Higher Studies: IIT Hyderabad Announces 3 New Industry-Oriented BTech Programmes  |  Leadership Instincts: Innovation Hub of IIT Hyderabad and ARAI sign MoU for India Specific AV Tech  |  International Edu News: Nobel Peace Prize Laureates of 20th Century  |  International Edu News: Nobel Peace Prize 2021 for Safeguarding Freedom of Expression  |  Finance: Nobel Prize-Economics: Empirical Modeling and Applications in Textile Industry  |  Science Innovations: Explaining Brown Dwarfs  |  Best Practices: ITIC Incubator at IIT Hyderabad to Promote Six Startups in Autonomous Navigation  |  Teacher Insights: Depressed Adolescents Muted in Reaction to Distressing Images  |  Leadership Instincts: A new Lab for Science in Diplomacy in Geneva  |  Parent Interventions: Parental Genes May Influence Child’s Educational Attainments  |  Education Information: Nobel Stories: a Throwback and Latest Updates   |  Teacher Insights: School Reopening: Online as well as Classroom Learning should go hand-in hand  |  Education Information: UCSF Starts New Organisation to Involve Students in Covid Research  |  International Edu News: Go Green, Go Paperless! Next-Gen Education goes Paperless.  |  National Edu News: Go Green, Go Paperless! Next-Gen Education goes Paperless.  |  
December 29, 2020 Tuesday 11:51:50 AM IST

Spotting elephants from space: a satellite revolution

Science Innovations

Using the highest resolution satellite imagery currently available - Worldview 3 – from Maxar Technologies and deep learning, (TensorFlow API, Google Brain) researchers at the University of Oxford Wildlife Conservation Research Unit and Machine Learning Research Group have detected elephants from space with comparable accuracy to human detection capabilities. Finding a needle in a haystack is a challenge, but counting elephants from space sounds like science fiction, but that is exactly what a team led by WildCRU’s Isla Duporge has achieved.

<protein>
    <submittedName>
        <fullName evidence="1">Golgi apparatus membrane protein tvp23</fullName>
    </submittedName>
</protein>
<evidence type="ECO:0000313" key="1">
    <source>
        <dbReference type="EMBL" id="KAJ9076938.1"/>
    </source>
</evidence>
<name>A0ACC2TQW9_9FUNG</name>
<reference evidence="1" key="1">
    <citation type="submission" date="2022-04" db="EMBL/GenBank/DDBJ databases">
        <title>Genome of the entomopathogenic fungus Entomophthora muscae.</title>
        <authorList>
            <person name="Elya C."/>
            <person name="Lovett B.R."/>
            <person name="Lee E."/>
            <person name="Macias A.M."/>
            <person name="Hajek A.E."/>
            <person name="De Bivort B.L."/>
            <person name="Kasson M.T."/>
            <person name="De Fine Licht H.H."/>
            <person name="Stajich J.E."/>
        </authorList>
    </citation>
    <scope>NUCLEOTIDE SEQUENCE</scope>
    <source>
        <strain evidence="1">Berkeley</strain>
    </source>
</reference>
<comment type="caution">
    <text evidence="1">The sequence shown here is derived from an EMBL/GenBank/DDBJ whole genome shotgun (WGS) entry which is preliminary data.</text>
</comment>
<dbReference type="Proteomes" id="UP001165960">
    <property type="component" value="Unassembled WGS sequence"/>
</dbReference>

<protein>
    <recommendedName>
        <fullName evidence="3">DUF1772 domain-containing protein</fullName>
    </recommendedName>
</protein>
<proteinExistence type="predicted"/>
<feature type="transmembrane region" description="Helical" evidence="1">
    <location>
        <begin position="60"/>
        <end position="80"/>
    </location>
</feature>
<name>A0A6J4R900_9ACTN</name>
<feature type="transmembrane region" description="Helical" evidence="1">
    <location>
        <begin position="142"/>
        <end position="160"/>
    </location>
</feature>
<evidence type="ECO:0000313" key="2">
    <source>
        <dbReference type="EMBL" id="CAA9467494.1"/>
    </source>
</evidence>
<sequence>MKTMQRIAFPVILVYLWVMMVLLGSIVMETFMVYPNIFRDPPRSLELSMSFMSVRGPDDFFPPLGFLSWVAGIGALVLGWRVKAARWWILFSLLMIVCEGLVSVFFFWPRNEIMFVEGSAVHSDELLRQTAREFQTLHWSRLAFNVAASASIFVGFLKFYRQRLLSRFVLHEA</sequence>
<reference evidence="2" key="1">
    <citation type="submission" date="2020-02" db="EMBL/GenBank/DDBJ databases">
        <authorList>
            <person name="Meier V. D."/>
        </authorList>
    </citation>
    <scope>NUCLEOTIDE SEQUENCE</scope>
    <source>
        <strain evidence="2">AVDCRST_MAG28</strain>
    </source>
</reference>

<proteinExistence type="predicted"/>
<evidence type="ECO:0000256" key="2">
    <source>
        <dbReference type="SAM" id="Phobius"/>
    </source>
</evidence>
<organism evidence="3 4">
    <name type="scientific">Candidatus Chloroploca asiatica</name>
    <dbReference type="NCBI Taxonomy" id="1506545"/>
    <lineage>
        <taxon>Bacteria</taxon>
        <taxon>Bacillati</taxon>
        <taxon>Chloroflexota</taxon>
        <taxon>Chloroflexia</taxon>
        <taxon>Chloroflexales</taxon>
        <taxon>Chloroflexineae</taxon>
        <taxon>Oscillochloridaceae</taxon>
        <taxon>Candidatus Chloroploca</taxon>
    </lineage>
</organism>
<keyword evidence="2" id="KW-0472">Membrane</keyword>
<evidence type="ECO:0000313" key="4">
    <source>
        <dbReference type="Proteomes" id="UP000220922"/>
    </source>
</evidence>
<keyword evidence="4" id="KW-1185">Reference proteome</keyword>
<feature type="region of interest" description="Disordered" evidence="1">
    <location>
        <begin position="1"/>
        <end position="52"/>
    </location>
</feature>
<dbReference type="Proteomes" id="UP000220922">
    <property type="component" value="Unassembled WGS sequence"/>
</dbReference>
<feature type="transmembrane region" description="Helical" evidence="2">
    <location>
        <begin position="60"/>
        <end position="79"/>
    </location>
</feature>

Currently the most common survey technique for elephant populations in savannah environments is aerial counts from manned aircraft. Observers on aerial surveys can get exhausted, be hindered by poor visibility and otherwise succumb to bias, and aerial surveys can be costly and logistically challenging. A team from the University of Oxford (WildCRU: Department of Zoology and the Machine Learning Research Group: Department of Engineering) in collaboration with Dr Olga Isupova, University of Bath and Dr. Tiejun Wang, University of Twente, set out to solve these problems.

One of the challenges of using satellite monitoring is processing the enormous quantity of imagery generated. However, automating detection means a process that would formally have taken months can be completed in a matter of hours. Furthermore, machines are less prone to error, false negatives and false positives in deep learning algorithms are consistent and can be rectified by systematically improving models- the same cannot be said for humans. To develop this new method, the team created a customised training dataset of more than 1000 elephants in South Africa, which was fed into a Convolutional Neural Network (CNN) and the results were compared to human performance. Elephants, it turns out, can be detected in satellite imagery with accuracy as high as human detection capabilities.

The researchers believe that this demonstrates the power of technology to serve conservation: satellite remote sensing and deep learning technologies offer promise to the conservation of these majestic mammals. Conservation technologies open a new world of possibilities, to be embraced with the urgency necessitated by the sixth mass extinction and the global plight of biodiversity.

Comments